HOUSTON — The Vinyl Institute plans to create a national advisory council and appoint several ``ambassadors'' in an attempt to improve the industry's image.
The advisory council will consist of 20-25 members chosen from among environmentalists, plant neighbors, religious leaders, public officials and anyone else who could help the industry's environmental and communications efforts attain ``widespread public acceptance,'' according to VI Executive Director Robert Burnett, who spoke at the Chemical Market Associates Inc.'s World Petrochemical Conference, held April 1-2 in Houston.
``We think this will be more accurate and consistent than other methods, such as phone polling,'' Burnett said. ``The group could have soccer moms from North Dakota or anybody.''
The council will meet with an independent mediator three or four times a year. VI hopes the first meeting will take place in June.
The PVC industry has been under fire for years for alleged health risks that environmental groups like Greenpeace have linked to PVC's production and use. VI still is fighting these battles, according to Burnett.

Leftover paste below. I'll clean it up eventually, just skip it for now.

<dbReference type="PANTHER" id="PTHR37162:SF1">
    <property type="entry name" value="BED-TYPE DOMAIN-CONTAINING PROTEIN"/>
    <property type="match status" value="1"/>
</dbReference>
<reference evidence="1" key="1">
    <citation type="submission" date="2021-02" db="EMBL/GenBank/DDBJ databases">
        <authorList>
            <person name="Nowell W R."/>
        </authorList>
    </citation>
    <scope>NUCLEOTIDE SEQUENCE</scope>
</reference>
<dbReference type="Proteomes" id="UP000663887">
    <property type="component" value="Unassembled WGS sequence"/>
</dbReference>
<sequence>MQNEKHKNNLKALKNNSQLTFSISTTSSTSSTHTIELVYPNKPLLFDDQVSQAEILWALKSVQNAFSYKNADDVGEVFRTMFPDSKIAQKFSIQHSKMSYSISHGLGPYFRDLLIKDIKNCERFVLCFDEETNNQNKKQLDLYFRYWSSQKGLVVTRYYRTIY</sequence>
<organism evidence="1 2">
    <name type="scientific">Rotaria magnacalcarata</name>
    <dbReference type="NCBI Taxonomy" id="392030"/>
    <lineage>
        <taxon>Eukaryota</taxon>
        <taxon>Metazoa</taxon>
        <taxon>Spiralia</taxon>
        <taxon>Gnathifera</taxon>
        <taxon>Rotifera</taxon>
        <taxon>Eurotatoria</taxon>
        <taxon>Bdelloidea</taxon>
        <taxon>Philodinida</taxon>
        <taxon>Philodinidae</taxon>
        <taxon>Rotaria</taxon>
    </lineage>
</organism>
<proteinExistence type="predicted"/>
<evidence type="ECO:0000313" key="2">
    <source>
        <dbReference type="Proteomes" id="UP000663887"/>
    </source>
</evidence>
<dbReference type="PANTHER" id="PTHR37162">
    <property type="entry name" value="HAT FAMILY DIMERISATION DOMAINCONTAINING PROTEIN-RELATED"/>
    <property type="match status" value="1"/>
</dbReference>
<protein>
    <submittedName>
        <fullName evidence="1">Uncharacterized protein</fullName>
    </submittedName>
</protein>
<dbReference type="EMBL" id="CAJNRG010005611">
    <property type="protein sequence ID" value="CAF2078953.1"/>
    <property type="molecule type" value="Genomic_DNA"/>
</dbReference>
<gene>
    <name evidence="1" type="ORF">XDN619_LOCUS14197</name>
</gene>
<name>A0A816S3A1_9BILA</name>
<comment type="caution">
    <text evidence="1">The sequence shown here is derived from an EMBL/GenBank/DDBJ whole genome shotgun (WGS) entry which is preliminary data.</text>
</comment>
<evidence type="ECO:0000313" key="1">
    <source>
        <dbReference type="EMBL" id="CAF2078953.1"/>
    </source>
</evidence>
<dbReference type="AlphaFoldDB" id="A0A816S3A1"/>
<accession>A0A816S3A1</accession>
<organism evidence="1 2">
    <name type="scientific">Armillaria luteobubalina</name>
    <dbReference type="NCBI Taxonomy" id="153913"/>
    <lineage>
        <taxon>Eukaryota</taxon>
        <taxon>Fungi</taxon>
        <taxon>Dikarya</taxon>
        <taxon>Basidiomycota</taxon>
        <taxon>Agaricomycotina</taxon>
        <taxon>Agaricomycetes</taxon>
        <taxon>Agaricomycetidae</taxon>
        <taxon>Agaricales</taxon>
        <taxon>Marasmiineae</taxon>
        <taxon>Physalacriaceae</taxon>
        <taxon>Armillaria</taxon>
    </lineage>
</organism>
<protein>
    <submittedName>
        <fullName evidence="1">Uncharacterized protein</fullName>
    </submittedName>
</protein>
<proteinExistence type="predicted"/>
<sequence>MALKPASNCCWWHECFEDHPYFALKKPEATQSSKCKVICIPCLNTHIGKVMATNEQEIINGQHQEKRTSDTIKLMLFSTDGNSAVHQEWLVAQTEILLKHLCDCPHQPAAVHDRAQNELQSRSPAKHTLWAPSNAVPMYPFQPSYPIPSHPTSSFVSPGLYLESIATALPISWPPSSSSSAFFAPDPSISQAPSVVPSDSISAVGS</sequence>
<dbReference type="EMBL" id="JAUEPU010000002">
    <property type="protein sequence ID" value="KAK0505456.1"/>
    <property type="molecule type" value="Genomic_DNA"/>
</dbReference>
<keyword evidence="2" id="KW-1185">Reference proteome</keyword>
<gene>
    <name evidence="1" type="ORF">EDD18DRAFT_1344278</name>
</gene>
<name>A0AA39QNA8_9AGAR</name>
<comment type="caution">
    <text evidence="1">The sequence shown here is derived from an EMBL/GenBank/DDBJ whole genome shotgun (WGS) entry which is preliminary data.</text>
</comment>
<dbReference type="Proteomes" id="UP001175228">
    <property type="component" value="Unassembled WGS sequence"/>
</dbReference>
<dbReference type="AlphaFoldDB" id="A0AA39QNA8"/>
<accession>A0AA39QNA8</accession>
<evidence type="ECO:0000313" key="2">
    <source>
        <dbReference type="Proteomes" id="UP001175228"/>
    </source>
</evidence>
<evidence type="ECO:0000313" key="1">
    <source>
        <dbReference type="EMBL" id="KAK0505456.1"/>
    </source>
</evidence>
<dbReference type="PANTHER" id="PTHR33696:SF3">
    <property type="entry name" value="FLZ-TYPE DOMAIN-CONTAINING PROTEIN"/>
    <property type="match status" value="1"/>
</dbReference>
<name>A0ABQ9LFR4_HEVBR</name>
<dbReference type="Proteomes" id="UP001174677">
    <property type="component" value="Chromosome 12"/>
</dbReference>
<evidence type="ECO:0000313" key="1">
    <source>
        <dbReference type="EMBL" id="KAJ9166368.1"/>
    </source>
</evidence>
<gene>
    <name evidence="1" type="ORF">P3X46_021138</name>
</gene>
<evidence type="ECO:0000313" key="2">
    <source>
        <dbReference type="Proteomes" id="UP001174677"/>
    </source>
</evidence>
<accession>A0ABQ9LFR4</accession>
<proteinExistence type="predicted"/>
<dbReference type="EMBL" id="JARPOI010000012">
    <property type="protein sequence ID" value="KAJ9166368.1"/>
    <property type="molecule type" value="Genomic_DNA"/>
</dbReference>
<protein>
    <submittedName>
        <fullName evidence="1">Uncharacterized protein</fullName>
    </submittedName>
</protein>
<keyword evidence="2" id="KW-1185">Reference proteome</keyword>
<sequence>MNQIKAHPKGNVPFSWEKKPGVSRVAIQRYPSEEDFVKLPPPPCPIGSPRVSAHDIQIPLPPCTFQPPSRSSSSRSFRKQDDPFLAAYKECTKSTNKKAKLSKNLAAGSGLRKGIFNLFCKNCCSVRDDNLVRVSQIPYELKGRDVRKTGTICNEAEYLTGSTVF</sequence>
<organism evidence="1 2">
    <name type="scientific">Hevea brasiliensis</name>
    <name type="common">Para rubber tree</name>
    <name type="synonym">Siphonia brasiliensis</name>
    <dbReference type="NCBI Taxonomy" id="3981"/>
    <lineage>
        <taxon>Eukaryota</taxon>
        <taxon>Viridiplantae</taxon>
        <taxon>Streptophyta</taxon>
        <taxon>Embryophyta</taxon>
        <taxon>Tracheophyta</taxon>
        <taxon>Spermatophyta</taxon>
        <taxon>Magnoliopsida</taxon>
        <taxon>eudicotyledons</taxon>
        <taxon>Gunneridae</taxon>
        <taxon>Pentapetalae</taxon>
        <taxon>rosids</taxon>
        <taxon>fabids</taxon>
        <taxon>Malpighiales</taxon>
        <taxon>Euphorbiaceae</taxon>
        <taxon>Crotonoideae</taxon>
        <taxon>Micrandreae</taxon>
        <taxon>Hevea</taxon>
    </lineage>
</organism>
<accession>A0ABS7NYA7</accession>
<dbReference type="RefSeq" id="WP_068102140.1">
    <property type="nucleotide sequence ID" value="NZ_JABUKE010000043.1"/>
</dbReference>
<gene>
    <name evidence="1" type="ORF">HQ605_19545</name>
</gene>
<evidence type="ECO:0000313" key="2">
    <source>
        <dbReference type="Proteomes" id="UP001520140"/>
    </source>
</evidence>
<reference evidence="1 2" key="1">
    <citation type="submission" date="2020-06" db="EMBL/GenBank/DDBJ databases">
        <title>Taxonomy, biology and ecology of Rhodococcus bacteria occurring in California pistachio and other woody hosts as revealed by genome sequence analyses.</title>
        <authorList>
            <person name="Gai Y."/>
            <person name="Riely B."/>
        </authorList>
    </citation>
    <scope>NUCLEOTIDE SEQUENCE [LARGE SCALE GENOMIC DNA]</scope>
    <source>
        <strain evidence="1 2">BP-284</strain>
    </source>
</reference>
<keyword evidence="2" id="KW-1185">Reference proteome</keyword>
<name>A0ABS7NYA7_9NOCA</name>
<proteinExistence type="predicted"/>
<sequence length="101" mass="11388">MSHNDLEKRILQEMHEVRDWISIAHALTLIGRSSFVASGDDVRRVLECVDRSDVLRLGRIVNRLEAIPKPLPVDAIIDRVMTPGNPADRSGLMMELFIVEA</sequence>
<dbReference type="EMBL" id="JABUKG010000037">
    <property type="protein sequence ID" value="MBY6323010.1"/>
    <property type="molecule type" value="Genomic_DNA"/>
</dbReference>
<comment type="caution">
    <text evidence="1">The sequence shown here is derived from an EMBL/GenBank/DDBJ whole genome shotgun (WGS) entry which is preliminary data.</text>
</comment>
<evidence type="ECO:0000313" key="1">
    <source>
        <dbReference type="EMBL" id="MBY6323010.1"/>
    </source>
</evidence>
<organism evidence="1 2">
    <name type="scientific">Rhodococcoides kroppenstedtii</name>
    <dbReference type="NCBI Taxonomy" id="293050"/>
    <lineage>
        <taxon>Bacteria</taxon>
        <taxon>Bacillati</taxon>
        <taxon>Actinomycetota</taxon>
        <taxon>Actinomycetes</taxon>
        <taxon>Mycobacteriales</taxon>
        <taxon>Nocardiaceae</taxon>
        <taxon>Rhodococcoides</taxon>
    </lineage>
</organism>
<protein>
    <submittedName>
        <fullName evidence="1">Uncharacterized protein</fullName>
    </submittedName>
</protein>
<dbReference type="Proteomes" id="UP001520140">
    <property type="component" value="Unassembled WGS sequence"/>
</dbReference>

``There are no significant health risks associated with vinyl,'' he said. ``There's been a lot of misinterpretation and misrepresentations of data that's not scientifically sound.''
The ambassador program, a $4 million project that will be done jointly with the Chlorine Chemistry Council, aims to educate key groups about vinyl. Burnett said recent industry retirees would fit well into these roles.
In addition, VI is considering a return to Akron, Ohio, in 2000 for its second World Vinyl Forum. Burnett said the initial forum, held in October, exceeded VI goals for overall attendance and international participation.